Solar power in the GCC: Untapped potential

Plenty needs to be done for the region to tap solar's huge potential.

Abu Dhabi's Shams 1 is one of the largest CSP plants in the world.
Abu Dhabi's Shams 1 is one of the largest CSP plants in the world.

It’s early days for solar energy in the GCC and only time tell if it can become a major part of the region’s energy mix. What is certain is that there is a high level of interest in solar and plans, still mostly tentative, to deploy many gigawatts of solar capacity across the region. “At the start of 2013, renewable energy played only a marginal role within the MENA region; however, a clear trend of activity can be seen,” says Giampietro Sanna, managing director, utilities, Middle East, Accenture.

What certainly doesn’t seem to be in doubt is the potential for solar. One study suggests that Oman could cover its entire annual electricity demand by placing concentrated solar panels on just 0.1% of its land surface area.

The Trans-Mediterranean Renewable Energy Corporation (TREC) has estimated that the equivalent of 630,000 terawatt hours of solar energy shines on the Middle East and North Africa (MENA) region every year. Europe’s annual energy consumption is less than 1% of that figure.

The potential is there, but it’s still early days for the region in terms of projects on the ground. The country currently leading the way on actual solar plant deployment is the UAE. The country’s first utility-scale plant is Masdar’s Shams 1 in Abu Dhabi, which has a reported 100MW of generation capacity.

Dubai is also making strides. Phase one of Dubai’s Mohammed bin Rashid Solar Park is under construction and due to open ‘on schedule’, according to a recent DEWA statement. With 13MW of power generation capacity, the plant will account for less than 1% of Dubai’s annual generation capacity when it opens. This, however, is only phase one of the park’s development and Dubai’s stated aim is to have 5% of its energy come from renewable sources by 2030.

According to Schneider Electric, that might not seem much, but it is when projected growth in demand is taken into account. “Although the targets of 1% solar energy contribution by 2020 and 5% by 2030 to overall energy production appear negligible, this is actually not the case as energy consumption per capita by 2030 will be two or three times what it is today; so the production capacity will actually reflect an estimated 1,000MW on completion,” says Enrique Pastor, power marketing director, Gulf countries, Schneider Electric.

Saudi Arabian officials unveiled a plan earlier this year called K A Care, under which the country will have 40GW of solar capacity by 2032. There are, as yet, no utility-scale plants under construction in the country, but Browning Rockwell, executive director of Saudi Arabia Solar Industry Association (SASIA), hopes for movement soon. He expects tenders for a first round of utility solar plants to be released in Q4, 2013 or Q1, 2014.

“Saudi Arabia is the dominant country in the region thanks to its size, population and growing energy demand, meaning that it will become the point of reference for the region’s countries,” he told Intersolar Europe. “If renewable energy proves to be a success in Saudi Arabia, this may have a positive knock-on effect throughout the region, with investors from Saudi Arabia driving forward the development of solar energy in their neighbouring countries.”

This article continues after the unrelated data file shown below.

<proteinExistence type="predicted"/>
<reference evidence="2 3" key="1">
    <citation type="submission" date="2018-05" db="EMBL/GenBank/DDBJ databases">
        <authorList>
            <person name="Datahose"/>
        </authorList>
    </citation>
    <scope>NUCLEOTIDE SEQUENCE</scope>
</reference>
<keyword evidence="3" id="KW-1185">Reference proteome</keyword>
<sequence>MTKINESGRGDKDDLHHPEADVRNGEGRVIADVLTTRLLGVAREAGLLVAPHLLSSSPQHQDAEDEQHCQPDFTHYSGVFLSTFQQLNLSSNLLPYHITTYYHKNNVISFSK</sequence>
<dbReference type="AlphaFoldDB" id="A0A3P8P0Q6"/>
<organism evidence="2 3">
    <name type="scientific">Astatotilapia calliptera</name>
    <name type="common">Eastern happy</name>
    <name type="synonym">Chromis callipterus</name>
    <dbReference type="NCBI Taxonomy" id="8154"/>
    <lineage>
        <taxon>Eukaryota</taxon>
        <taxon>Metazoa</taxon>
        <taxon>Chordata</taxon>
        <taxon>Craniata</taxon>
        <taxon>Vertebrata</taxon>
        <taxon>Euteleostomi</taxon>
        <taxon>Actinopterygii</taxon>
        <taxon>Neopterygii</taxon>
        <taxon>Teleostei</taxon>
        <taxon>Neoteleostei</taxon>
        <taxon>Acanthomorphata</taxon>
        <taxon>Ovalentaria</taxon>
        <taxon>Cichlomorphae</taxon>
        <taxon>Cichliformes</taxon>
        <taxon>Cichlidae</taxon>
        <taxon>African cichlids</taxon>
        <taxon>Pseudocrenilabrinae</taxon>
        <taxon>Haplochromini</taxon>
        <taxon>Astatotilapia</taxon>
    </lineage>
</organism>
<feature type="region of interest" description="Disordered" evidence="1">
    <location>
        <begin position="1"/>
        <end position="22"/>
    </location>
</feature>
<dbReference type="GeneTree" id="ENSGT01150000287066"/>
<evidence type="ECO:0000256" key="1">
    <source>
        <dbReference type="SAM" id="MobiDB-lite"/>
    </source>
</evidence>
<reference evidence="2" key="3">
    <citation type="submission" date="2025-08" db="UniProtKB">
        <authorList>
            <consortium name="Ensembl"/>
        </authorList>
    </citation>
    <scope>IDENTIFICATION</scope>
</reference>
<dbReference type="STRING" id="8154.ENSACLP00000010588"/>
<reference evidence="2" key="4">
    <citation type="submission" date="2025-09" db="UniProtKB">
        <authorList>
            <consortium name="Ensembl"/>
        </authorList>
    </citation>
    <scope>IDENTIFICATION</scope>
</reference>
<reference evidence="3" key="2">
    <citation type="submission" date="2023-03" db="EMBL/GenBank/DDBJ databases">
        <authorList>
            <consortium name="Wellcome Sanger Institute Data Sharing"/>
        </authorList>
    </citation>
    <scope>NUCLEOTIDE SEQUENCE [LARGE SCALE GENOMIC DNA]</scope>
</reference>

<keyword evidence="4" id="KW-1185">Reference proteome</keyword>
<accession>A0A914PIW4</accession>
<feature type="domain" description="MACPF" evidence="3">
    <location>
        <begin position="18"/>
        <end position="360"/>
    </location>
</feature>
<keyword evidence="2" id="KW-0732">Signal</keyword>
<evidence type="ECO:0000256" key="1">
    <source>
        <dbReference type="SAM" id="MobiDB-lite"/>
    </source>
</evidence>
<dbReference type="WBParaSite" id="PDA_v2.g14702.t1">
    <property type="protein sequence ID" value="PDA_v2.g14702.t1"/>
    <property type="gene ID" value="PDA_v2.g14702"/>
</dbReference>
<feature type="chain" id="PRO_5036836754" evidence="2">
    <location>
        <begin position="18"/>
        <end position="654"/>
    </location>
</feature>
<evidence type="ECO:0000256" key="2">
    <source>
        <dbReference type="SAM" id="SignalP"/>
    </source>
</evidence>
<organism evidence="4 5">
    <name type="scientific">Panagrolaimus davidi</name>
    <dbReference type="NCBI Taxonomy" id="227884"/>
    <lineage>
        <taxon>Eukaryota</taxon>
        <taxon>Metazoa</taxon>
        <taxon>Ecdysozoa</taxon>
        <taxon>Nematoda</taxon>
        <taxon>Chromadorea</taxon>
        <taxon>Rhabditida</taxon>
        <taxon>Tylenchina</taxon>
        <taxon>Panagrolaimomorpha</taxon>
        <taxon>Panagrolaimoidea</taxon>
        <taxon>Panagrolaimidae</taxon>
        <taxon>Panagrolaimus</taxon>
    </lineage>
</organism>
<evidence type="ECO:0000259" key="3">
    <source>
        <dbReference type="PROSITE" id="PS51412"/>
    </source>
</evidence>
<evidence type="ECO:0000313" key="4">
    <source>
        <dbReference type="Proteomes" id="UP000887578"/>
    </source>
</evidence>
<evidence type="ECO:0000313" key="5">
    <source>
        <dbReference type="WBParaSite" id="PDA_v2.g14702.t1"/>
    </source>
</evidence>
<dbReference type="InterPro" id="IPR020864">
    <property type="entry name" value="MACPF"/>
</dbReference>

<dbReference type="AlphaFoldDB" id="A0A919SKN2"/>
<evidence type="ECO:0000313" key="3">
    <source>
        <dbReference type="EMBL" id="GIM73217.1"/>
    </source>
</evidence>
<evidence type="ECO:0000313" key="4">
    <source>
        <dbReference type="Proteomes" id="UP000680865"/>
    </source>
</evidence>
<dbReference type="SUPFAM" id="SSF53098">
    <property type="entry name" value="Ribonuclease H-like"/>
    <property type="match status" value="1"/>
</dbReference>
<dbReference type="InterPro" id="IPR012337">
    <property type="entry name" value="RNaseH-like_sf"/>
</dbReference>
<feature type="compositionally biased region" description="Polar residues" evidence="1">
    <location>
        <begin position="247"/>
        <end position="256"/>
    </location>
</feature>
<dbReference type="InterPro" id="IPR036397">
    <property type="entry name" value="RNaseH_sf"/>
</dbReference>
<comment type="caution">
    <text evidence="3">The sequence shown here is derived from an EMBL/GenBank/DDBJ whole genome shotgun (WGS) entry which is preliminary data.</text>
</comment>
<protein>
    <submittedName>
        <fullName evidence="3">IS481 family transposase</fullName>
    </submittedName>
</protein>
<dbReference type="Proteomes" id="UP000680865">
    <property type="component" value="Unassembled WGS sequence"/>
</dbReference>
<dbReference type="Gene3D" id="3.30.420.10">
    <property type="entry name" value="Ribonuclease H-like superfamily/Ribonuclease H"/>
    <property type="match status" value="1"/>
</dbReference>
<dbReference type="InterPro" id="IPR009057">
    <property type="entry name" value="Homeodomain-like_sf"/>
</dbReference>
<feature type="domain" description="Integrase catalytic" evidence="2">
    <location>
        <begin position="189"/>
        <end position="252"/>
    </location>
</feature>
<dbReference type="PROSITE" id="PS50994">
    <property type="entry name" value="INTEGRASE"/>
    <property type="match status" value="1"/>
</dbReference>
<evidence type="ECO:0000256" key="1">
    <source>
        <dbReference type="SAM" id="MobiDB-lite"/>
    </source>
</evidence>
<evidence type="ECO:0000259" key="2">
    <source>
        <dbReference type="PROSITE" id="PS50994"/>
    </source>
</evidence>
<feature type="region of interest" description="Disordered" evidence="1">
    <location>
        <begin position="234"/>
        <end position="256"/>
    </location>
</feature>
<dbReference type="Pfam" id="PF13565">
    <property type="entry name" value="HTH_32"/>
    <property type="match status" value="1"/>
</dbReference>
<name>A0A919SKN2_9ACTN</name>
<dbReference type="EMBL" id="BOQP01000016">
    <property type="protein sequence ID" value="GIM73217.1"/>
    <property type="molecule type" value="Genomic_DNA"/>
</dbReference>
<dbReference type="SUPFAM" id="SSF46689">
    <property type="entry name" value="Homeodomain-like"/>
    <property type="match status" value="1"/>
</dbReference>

In Qatar, the country is scheduled to float tenders for an 1800MW plant, or plants, in 2014. Capacity would come online by 2018 and could provide around a fifth of the country’s electricity generation capacity.

Away from the GCC, one country setting the pace on solar is Morocco. It aims to have 2GW of capacity in place by 2020 and will be home by then to one of the world’s largest solar thermal plants, a 500MW facility in Ouarzazate.

Comparing solar technologies

Utility-scale PV plant
Takes up less space:
The required area of a utility-scale PV plant of ground fixed type, based on crystalline-silicon PV modules, is about 50-55% lower than the area required by a CSP plant with the same nominal power.
Is easier to locate: PV doesn’t need flat land like CSP does; it can also be installed in sloped territory.
Is expandable: Unlike a CSP plant, a modular utility-scale PV plant, usually constituted by several power blocks of 1MW, can be easily expanded as the demand increases.
Is built faster: PV plants can be built in a shorter time than CSP plants. The time required to build a 50 MW utility-scale PV plant is about 14-16 months, while to build a 50MW CSP plant would require 24-36 months.

Utility-scale CSP plant
Grid impact:
Utility-scale PV plants are not naturally suitable to the supply of predictable energy and to provide network ancillary services, unless special control features or additional equipment are designed and installed, with consequent increase in capital cost. On the contrary, CSP generation is highly predictable and since any CSP plant is intrinsically coupled with thermal storage, this enables the CSP plant to easily meet the load demand curve at any time. Furthermore, CSP plants can easily participate in primary and secondary grid frequency control, so that they are able to support grid exploitation both during steady state and transient conditions.

Source: Innovations Unlimited ME

Continued on next page.

Despite an overall lack of projects on the ground so far, companies with an interest in the field are optimistic about solar’s projects in the GCC. “As a self-renewable, abundant resource there is simply no limit to solar power generation,” says Amr Belal, managing partner at Innovations Unlimited ME. “Hence, the proportion of power supply from solar resources depends first and foremost on the investment governments are willing to make in solar projects. With the GCC’s expansive desert and the highest solar radiation in the world, the potential is very high for solar plant implementation.”